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Effects of Experience with Swabbing Procedures on the Numbers of Bacteria Recovered from Carcasses by Swabbing with Sponges

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Abstract:

Each carcass in groups of 25 pig, cattle, or bison carcasses was sampled by five people: two or three people experienced with carcass sampling and two or three without previous experience. Each person sampled a different randomly selected site on a dressed carcass side by swabbing an undelimited area of approximately 100 cm2 with a moistened synthetic sponge. The numbers of aerobic bacteria, coliform bacteria, and Escherichia coli recovered from each sample were determined. The mean log and log mean values were calculated for each set of 25 counts for each group of bacteria from pig carcasses and each set of 25 aerobic counts from cattle and bison carcasses from the samples obtained by each person. Values for the log of the total number recovered were calculated for all the sets of counts from samples obtained by each person. Most of the corresponding statistics for each set of counts of the same type for samples obtained by five people from the same group of carcasses differed by less than 0.5 log unit. These findings indicate that the numbers of bacteria recovered from carcasses by swabbing with sponges are unlikely to differ substantially as a result of samples being collected by different people using the same procedure.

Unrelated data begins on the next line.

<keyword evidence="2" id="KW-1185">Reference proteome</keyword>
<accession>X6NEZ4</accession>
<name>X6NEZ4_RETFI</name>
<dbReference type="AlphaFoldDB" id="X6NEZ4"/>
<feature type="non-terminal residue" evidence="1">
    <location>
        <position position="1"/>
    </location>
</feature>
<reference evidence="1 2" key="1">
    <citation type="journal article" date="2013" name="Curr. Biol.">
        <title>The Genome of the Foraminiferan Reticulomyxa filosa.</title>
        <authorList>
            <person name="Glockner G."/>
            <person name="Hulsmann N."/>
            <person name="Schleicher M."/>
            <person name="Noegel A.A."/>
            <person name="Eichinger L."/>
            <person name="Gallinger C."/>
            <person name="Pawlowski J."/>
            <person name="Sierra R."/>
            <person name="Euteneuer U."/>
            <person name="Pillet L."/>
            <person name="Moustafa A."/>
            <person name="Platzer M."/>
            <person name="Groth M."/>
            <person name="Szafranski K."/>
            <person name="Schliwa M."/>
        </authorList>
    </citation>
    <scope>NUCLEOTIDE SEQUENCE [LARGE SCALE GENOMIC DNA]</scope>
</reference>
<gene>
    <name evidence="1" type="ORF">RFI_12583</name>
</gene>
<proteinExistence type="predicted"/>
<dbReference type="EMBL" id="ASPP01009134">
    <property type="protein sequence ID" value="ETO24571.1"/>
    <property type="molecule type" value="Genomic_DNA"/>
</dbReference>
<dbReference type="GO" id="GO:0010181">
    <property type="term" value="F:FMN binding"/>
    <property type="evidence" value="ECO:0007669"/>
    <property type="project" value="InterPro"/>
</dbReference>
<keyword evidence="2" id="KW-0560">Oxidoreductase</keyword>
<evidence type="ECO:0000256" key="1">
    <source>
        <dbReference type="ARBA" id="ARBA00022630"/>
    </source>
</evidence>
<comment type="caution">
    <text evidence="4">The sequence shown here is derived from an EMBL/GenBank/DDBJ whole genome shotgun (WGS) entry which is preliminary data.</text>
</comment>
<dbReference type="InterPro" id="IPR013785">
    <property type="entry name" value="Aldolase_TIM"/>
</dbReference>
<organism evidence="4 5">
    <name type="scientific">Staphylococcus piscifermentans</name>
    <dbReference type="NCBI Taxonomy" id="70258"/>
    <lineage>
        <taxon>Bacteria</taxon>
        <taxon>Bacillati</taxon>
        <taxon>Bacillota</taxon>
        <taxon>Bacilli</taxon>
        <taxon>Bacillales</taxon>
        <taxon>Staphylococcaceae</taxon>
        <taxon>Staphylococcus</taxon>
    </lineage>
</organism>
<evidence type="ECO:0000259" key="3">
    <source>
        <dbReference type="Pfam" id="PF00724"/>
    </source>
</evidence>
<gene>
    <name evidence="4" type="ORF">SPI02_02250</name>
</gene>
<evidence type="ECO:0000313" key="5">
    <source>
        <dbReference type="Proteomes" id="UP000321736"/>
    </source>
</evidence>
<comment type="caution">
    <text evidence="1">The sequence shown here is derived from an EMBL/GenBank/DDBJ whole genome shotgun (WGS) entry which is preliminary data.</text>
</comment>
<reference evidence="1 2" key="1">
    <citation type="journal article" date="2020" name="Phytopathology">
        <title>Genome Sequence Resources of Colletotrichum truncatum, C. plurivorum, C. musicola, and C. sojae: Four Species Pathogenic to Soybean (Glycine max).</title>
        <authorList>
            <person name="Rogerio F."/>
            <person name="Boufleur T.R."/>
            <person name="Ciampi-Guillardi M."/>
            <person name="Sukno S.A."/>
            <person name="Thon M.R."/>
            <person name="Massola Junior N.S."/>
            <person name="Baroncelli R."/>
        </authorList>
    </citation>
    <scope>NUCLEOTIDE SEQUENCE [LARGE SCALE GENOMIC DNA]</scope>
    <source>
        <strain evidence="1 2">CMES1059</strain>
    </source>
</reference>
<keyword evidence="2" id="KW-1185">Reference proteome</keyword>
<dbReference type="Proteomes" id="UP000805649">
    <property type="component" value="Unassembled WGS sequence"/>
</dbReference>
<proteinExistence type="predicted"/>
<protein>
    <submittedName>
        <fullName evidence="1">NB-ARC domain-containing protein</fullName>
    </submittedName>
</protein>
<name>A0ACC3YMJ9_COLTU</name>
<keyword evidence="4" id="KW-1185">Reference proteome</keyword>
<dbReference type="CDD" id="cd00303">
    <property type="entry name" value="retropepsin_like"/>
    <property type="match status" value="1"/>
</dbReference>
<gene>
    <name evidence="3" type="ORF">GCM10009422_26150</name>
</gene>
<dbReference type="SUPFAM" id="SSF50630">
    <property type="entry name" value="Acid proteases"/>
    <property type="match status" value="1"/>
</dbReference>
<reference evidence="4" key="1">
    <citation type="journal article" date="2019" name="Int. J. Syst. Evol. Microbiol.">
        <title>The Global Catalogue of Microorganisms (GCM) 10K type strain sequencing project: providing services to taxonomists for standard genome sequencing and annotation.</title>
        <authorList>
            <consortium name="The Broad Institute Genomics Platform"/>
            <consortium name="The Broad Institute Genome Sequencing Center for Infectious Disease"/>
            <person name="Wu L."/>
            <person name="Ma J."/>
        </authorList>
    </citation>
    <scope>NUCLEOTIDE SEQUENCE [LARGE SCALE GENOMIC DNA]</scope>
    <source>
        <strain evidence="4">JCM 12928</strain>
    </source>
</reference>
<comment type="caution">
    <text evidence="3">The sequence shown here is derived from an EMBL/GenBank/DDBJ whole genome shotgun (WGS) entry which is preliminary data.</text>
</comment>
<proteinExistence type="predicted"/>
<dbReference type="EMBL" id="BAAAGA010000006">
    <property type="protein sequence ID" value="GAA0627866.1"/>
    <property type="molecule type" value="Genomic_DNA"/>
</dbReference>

Document Type: Research Article

Affiliations: Agriculture and Agri-Food Canada, Lacombe Research Centre, 6000 C & E Trail, Lacombe, Alberta, Canada T4L 1W1

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